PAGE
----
Did God need to create us to get glory? In one way, this question is very simple: no he didn’t. But in another way, it’s a little more complicated.
The reason it’s complicated is because the Bible tells us why God created the world: He created it for his glory. In Isaiah 43:6-7, God says, “Bring My sons from far away, and My daughters from the ends of the earth—everyone called by My name and created for My glory”. Psalm 19:1 tells us that even creation and “the heavens declare the glory of God”. Contrastly, Paul explains that sin at its root is failing to bring glory to God — for though mankind “knew God, they did not glorify Him as God or show gratitude…Claiming to be wise, they became fools and exchanged the glory of the immortal God for images resembling mortal man, birds, four-footed animals, and reptiles” (Rom 1:22-23). And “all have sinned and fall short of the glory of God” (Rom 3:23). So we were created to glorify God, and humanity fell because we all failed to do this.
But there is another side to this question that we need to address; because we must assume that God did not have to create anything to be anymore glorious than he already is. Jesus, while praying before his death, says in John 17:5, “Father, glorify Me in Your presence with that glory I had with You before the world existed“. Jesus makes an important clarification, that the Godhead already had glory before the creation of the world. The Trinitarian community had eternal, infinite, unceasing glory before any of us ever existed. Paul says in Acts 17:24-25, “the God who made the world and everything in it—He is Lord of heaven and earth and does not live in shrines made by hands. Neither is He served by human hands, as though He needed anything”. So God is not served by human hands, and he does not need us. This means that creation couldn’t possibly add to God’s eternal glory even if we wanted it to. God’s glory is totally self-sustained within his triune existence.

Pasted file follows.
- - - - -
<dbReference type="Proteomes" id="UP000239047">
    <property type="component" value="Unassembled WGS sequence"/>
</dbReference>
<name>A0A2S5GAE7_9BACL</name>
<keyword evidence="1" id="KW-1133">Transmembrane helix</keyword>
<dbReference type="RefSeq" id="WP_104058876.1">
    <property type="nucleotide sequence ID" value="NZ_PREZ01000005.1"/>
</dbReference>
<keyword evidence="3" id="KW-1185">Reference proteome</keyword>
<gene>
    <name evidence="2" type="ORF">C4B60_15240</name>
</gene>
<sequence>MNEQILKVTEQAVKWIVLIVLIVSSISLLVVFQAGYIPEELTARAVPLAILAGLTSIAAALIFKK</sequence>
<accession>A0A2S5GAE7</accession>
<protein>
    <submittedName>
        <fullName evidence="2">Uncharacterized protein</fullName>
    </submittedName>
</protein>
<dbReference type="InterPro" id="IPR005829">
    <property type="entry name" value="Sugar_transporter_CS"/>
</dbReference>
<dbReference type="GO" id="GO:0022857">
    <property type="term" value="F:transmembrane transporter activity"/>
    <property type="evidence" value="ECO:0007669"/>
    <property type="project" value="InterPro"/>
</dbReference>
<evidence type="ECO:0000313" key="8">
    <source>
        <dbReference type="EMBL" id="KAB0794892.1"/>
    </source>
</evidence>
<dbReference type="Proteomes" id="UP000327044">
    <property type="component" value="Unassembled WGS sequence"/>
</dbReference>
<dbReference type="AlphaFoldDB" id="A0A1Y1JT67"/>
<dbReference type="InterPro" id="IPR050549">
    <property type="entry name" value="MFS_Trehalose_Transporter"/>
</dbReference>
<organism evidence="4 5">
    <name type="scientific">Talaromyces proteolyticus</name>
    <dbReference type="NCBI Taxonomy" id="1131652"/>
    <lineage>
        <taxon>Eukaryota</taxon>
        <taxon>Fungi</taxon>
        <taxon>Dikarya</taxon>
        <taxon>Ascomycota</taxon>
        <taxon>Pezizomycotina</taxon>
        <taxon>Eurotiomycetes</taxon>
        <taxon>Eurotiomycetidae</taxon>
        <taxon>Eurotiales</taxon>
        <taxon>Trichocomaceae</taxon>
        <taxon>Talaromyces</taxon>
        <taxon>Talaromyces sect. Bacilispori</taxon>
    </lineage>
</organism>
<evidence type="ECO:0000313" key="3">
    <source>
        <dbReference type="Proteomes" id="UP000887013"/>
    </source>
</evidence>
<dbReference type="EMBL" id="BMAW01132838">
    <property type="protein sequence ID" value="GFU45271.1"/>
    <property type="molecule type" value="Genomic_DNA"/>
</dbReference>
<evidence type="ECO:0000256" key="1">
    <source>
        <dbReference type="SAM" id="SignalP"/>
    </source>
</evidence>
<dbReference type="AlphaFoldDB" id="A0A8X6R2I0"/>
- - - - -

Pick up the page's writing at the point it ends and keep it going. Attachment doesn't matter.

So while the Bible affirms that God created all things for his glory, it also affirms that God has sufficient glory within his Trinitarian being to never create a single thing! How do we reconcile these two truths?
I think the key here is to see creation is an overflow and expression of God’s glory. What I mean is that because God had such perfect love within himself, such infinite fellowship, and such eternal greatness, that it brimmed over. And the triune God wanted to create a world through which to further express and share this glory. So when the Bible tells us that we were created for God’s glory, it means that we were created to express and reveal this triune joy. We were created to be God’s icons, and to manifest the love so infinitely and perfectly expressed in the Godhead. In a very real way, all of creation is an overflow of the perfect triune life within God. That’s why we are created in God’s image (Gen 1:26-27). We were created to further manifest, display, and reveal the glory so greatly displayed in the triune God. This also makes sense when we consider God’s first act with Adam, which was to give him a person with which to share love and unity (Gen 2:24). Is not marriage a display of the unity and love found between the Father, Son, and Spirit? I think so. So creation then is an overflow, a brimming over, an expression and revelation of the glory already found in the Godhead.
John Owen explains this well, saying, “The Father’s love for the Son is the fountain and the prototype of all love…and all love in the creation was introduced from this fountain to give a shadow and resemblance of it”. Richard Sibbes also says, “the Father so enjoyed his fellowship with his Son that he wanted to have the goodness of it spread out and communicated or shared with others. The creation was a free choice borne out of nothing but love”.
For a more expansive view of how this affects our view of the gospel, and the purpose of the Christian life, I’d invite you to listen to this sermon I gave on God’s glory, The Purpose of the Christian Life.
John Piper also has a good small series of videos on this concept over at Desiring God: http://www.desiringgod.org/interviews/the-devotional-on-glory